The Food and Drug Administration oversees everything from food safety to the efficacy of pharmaceutical drugs and medical devices. Despite an expansive mission, it wants to stand up a data management system that serves as a common foundation for all its work.
As part of its Data Modernization Action Plan, FDA intends to create a master data management system that will help it “understand what we’re doing in terms of common efforts to provide success on the mission of public health,” said Thomas Beach, the agency’s associate director for data governance, in an interview with Federal News Network.
FDA consists of nine center-level organizations, each with its own IT systems and own way of storing and cataloging data. Getting all of FDA working on a common enterprise data system will help the agency better handle food inspections, drug testing, laboratory work and all other aspects of its mission, Beach said.
“Can we all say, at the same time, we know exactly how many firms are doing how many things, in how many different places — and where and when? To be able to answer those questions quickly across an organization is just the testament of this,” he said.
Beach said the data modernization effort will build on three pillars: developing use cases that provide business value to the agency, creating repeatable data practices across FDA and building up a data-savvy workforce.
FDA data management efforts comparable to others across government
The majority of CDOs surveyed, 65%, told the foundation that “developing and implementing data strategy or governance was ‘very’ important to achieving the CDO mission,” and 55% pointed to improving data infrastructure as key.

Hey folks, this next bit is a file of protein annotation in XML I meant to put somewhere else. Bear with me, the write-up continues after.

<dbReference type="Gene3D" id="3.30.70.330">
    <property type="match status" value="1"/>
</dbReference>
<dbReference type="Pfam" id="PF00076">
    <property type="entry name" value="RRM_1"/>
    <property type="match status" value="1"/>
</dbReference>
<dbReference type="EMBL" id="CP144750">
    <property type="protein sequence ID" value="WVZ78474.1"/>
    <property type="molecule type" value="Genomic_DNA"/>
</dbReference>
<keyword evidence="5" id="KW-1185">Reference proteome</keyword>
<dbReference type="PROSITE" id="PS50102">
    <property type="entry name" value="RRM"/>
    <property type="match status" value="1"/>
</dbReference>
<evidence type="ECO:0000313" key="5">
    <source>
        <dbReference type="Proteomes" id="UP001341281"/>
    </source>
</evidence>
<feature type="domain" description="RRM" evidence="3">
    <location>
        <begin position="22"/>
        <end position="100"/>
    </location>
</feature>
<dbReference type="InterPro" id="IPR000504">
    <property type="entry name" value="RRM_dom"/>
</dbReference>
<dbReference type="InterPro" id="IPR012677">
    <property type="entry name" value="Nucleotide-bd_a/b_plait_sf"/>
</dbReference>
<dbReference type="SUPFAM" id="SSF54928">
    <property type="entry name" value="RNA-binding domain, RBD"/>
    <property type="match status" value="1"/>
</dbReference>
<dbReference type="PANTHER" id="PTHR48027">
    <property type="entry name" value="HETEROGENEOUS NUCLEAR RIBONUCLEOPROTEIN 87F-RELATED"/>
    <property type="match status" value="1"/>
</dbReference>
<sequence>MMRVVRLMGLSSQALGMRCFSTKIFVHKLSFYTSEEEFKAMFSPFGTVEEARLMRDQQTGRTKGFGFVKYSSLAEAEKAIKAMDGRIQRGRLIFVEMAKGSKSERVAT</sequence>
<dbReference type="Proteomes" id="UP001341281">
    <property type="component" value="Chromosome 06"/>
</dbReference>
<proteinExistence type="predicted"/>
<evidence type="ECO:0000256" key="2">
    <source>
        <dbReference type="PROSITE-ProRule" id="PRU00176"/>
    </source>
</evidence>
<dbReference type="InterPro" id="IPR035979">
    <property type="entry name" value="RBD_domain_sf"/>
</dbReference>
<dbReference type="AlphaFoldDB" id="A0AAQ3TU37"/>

The FDA’s Data Modernization Action Plan ties back to several other agency policy documents, including modernization action plans for technology, cybersecurity and the enterprise as a whole.
Beach said the agency is particularly busy developing the next generation of its data workforce, and that the agency is working with the second cohort of its data talent team, which is disbursed across the agency’s nine centers.
That’s another common CDO effort: 70% told the Data Foundation that they see influencing data culture as a critical focus of their role. “CDOs are change agents, engaging with stakeholders across their organization to improve the quality and use of data,” the report noted.
At FDA, its centers specialize in issues that range from pharmaceutical drugs to tobacco products to food safety, but Beach said they face some common data challenges.